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Blockchains and cryptocurrencies have been big news. More than $2.6 billion has been raised in Initial Coin Offerings (ICOs), and bitcoin volatility has made headlines. The hype surrounding bitcoin and ICOs sometimes threatens to obscure the promise of the underlying technology, though; to many, “blockchain” may mean nothing more than money laundering and darknets. But blockchains are much more than cryptocurrencies. They and related technologies promise new, transformative solutions to problems of trust, control, and distribution of data. Recognizing the promise of blockchain technology, many continue to invest heavily in blockchain-related technologies and their applications. The investments lead to innovation and, as a corollary, the desire to protect the innovation to get a return on the investments.
Patents are traditionally looked to as a way to protect innovation. But patenting blockchains in the U.S. often raises issues of patent eligibility that have taken on new importance following the Supreme Court’s decisions in Mayo, Alice, and other cases. These issues can be particularly acute considering how many applications of blockchains relate to FinTech or improvements to business practices. Moreover, some popular blockchain technologies and applications derive much of their appeal from being nonproprietary, so a patent may not always be the right tool.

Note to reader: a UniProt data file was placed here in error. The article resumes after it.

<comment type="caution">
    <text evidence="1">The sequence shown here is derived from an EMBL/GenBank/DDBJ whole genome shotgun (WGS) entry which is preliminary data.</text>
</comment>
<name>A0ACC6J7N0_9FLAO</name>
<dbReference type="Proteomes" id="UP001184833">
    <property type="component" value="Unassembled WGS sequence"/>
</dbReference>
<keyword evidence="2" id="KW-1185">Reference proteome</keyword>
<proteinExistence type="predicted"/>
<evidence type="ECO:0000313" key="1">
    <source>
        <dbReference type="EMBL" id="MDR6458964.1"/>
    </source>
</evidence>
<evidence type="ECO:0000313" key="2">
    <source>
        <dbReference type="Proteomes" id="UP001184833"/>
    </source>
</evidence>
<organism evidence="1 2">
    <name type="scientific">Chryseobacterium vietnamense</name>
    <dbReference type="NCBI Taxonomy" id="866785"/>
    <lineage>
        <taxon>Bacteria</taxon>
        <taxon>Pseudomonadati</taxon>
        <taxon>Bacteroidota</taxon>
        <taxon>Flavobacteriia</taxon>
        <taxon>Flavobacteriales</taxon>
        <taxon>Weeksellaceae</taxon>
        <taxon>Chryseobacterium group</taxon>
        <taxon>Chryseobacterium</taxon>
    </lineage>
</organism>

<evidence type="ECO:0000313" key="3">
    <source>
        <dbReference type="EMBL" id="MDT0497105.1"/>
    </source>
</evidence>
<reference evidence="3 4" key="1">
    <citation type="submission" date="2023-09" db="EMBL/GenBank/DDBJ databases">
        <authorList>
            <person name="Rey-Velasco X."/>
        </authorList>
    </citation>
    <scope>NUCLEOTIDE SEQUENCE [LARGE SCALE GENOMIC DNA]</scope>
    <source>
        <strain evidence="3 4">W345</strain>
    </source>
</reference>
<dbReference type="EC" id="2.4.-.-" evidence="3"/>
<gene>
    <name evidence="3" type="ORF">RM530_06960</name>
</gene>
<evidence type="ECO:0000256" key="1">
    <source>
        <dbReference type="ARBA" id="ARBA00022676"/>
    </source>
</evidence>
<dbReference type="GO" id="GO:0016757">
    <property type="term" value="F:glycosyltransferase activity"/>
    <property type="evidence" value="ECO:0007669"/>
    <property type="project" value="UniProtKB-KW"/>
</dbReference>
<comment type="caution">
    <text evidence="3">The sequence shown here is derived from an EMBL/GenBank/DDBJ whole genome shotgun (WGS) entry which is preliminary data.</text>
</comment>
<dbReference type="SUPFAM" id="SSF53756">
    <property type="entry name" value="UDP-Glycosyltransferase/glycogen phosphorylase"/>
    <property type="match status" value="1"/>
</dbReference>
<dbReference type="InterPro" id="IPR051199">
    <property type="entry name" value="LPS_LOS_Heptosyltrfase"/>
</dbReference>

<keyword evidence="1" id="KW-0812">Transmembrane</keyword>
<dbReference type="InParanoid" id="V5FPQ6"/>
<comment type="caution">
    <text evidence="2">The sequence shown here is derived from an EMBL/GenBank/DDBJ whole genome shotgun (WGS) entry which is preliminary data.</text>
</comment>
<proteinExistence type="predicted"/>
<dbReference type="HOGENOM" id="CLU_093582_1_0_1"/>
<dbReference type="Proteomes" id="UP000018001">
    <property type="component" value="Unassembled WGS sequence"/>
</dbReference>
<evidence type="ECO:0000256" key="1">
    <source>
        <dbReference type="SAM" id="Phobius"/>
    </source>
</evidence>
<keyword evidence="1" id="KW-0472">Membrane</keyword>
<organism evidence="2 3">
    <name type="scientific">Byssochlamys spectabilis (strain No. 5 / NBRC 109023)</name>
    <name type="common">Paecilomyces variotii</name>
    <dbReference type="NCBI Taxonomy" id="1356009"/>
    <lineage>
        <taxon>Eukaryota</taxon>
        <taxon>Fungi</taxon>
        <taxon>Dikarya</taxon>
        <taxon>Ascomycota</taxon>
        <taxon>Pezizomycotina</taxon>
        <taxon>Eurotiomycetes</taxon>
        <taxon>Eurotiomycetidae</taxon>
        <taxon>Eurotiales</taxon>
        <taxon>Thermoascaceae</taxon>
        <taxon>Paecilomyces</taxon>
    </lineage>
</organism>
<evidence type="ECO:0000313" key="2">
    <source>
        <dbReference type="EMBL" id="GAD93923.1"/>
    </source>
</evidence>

What You Will Learn
This program covers issues that come up when considering blockchain patents. It reviews the basics: the core technologies, main applications, and emerging trends. It discusses the law of patent-eligibility in the U.S. and internationally, and what those laws mean for protecting blockchain-related inventions. Trends in allowances at the USPTO will be explored in detail. The program will explore strategic issues, including considerations that make patents more appropriate for some kinds of blockchain-related inventions than others.
Program Level: Overview.
Intended Audience: This program is designed for both patent practitioners and non-practitioners. In addition, law firm attorneys and in-house counsel who are not patent practitioners but need to counsel clients developing blockchain technologies and their applications, patent practitioners who wish to deepen their understanding of the issues these technologies raise, and other allied professionals who need to learn or get up to speed on the latest developments regarding patenting blockchain and distributed ledger technologies, should attend this program.
Prerequisites: A fundamental understanding of the core technologies, main applications and emerging trends in blockchains and cryptocurrencies, the law of patent-eligibility in the U.S. and internationally and how those laws protect blockchain-related inventions, trends in allowances at the USPTO, and issues and considerations that make patents more appropriate for some kinds of blockchain-related inventions than others.
Advanced Preparation: None.